On an average day, there are more than 200 workplace fires in America. Annually, those fires kill hundreds of workers, injure many thousands more and cost American businesses billions of dollars in damage and lost productivity.

A prime example is last year’s BP disaster. A release of hydrocarbon liquid and vapor at the BP America oil refinery in Texas City, Texas, ignited. Seconds later, a powerful explosion devastated the facility, left 15 dead and about 100 others injured.

Unfortunately, there are dozens of ways workplace fires can start. As safety personnel, you have to be on top of potential fire hazards diligently to make sure your facility doesn’t become part of the deadly statistics.

Telltale signs

A successful fire prevention program begins with identifying all potential fire hazards. Here’s a list to help you start:
  • Scrap and trash. When waste materials are allowed to build up, the danger of fire increases. All it takes is an ignition source to get a fire going, and then the fire has plenty of fuel on which to feed.
  • Dust. An excess of dust or powder in the air from wood, plastic or metal operations can, if ignited, cause an explosion.
  • Flammable liquids. Improper handling, storage or disposal of flammable liquids used in production processes, as fuel sources, or for cleaning operations, is a leading cause of workplace fires.
  • Combustible materials. Ordinary combustibles like paper, cardboard, cloth and wood, or products made from these materials, can create fire hazards as well. Other combustible materials, such as oily rags or other materials soaked with oil, can spontaneously combust if left carelessly lying around.
  • Electrical problems. Overloaded circuits and outlets, damaged wiring, defective switches, and damaged plugs can all lead to dangerous electrical fires. Electric coffee makers, fans, space heaters and other appliances used by employees are also potential fire hazards.
  • Heat and ignition sources. Any source of heat or ignition (such as a spark) can lead to a fire when combined with combustible or flammable materials.
  • Machinery. Inadequately lubricated or dirty machines can overheat and start a fire. Electrical problems and mechanical defects can also cause fires.
  • Smoking. Although smoking is likely prohibited except in designated areas, employees may ignore the rules and sneak a smoke in restrooms or some low-traffic hideaway. A smoker might toss a match or cigarette butt into a wastebasket thinking it’s extinguished when, in fact, it’s still burning.

10 simple strategies

After identifying the hazards, the next step is to eliminate or control them.
1) Inspect all areas of your department for fire hazards on a regular basis. Pay particular attention to areas where fires are most likely to occur. More than half of industrial fires occur in everyday work areas. Another large percentage occurs in storage areas.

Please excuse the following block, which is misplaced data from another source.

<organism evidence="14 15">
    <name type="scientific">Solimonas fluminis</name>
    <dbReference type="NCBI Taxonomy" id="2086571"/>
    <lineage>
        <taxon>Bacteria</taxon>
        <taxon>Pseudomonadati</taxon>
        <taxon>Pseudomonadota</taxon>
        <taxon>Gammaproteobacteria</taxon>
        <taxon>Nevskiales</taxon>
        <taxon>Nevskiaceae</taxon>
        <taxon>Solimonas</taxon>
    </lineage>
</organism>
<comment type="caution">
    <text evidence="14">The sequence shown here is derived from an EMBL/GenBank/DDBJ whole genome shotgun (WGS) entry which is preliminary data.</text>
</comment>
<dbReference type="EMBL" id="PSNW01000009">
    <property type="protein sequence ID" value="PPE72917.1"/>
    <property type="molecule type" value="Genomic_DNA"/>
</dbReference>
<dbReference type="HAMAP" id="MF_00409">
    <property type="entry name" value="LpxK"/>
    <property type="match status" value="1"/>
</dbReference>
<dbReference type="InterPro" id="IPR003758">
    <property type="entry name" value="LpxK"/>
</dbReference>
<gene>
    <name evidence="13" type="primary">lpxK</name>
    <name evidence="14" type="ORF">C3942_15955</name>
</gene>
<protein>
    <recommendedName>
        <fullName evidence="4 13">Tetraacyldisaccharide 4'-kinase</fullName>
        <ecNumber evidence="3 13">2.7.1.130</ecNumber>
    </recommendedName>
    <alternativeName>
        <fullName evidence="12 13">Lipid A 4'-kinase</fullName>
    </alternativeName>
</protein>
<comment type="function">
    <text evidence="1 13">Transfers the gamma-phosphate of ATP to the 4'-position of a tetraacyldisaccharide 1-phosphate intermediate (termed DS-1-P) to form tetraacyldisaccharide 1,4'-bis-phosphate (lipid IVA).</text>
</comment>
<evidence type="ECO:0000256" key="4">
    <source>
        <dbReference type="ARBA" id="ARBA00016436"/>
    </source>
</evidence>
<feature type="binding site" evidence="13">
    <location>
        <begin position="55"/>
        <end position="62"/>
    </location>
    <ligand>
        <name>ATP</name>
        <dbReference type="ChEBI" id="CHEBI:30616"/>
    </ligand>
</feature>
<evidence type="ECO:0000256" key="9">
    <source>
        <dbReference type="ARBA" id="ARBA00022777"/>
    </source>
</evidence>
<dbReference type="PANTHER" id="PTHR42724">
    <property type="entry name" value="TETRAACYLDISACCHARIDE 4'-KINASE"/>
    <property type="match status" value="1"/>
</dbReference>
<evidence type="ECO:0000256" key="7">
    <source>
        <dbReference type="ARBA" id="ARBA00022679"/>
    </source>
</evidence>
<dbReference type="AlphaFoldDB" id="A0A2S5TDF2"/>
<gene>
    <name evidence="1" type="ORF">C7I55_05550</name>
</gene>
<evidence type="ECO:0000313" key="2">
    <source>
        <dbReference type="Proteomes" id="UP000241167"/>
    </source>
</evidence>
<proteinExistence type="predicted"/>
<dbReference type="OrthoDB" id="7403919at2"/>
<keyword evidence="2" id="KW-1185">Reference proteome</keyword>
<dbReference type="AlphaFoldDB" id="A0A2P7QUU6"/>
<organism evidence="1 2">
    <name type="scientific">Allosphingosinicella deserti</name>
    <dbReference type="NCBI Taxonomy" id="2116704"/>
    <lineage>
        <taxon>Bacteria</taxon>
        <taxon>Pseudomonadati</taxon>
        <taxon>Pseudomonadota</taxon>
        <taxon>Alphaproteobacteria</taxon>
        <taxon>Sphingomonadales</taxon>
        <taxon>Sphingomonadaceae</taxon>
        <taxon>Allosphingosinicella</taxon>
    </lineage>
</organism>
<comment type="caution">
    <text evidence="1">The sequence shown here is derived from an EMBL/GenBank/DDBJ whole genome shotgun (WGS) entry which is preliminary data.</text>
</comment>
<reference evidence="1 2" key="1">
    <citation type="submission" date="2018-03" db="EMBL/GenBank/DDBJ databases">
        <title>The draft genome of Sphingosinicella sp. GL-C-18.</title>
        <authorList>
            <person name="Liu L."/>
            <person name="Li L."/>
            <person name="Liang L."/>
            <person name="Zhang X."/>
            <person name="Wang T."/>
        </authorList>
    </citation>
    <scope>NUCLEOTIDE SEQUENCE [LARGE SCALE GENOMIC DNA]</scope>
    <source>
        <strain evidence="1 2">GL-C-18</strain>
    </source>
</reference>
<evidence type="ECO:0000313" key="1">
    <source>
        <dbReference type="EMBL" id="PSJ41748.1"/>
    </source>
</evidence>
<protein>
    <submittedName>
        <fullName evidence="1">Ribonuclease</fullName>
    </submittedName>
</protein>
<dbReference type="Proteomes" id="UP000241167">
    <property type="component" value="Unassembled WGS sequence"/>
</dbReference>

2) Educate employees about fire hazards. Use bulletin boards, memos and safety meetings to distribute fire prevention information. Update your training whenever new equipment or processes introduce new hazards.

3) Make sure you have the right fire extinguishers for the fire hazards in your work areas, and check regularly to see if they are properly charged. If you expect your employees to use extinguishers in the event of a fire, be sure they’re properly trained to handle an extinguisher effectively.

4) Store materials safely. Keep storage areas well ventilated and free of ignition sources. Be particularly careful with flammables.

5) Dispose of wastes promptly and correctly. Don’t allow combustible waste materials to build up. Consider the ease of ignition when disposing of materials as well. For example, oily rags should be disposed of in closed metal containers.

6) Emphasize good housekeeping. All work areas should be clean and free of fire hazards. 7) Make sure ventilation systems operate effectively to remove flammable vapors, combustible dusts and powders from the air.

8) Service machines regularly. Set up an adequate maintenance schedule, and make sure employees follow it.

9) Pay careful attention to electrical issues. Check electrical circuits, outlets, wires, and plugs regularly so that an electrical problem does not start a fire. If you allow employees to use coffeemakers, fans and other appliances, make sure they are used safely and turned off at the end of the shift.

10) Enforce fire safety rules. Make sure employees obey “No Smoking” policies and other fire safety rules. Be prepared to discipline rule-breakers.

Review your program

How long has it been since you’ve reviewed your department’s fire prevention program? Take some time now to make sure your department is fireproof.

Sidebar: Fire Prevention Plan Requirements

See 29 CFR 1910.39 for:
  • A list of all major fire hazards.
  • Proper handling and storage procedures for hazardous materials.
  • Potential ignition sources and the means used to control them.
  • A list of fire protection equipment necessary to control each fire hazard.
  • Procedures used to control accumulations of flammable and combustible waste materials.
  • Procedures for regular inspection and maintenance of safeguards installed on heat-producing equipment.
  • Names or job titles of employees responsible for implementing the fire prevention plan.
Training requirements — Employers must:
  • Inform employees of fire hazards to which they may be exposed.
  • Explain the fire prevention plan to all employees (and don’t forget new hires).
  • Review the plan with specific employees when they are assigned to new job duties with different potential fire hazards.
  • Go over the plan again with all employees whenever any changes are made to the plan.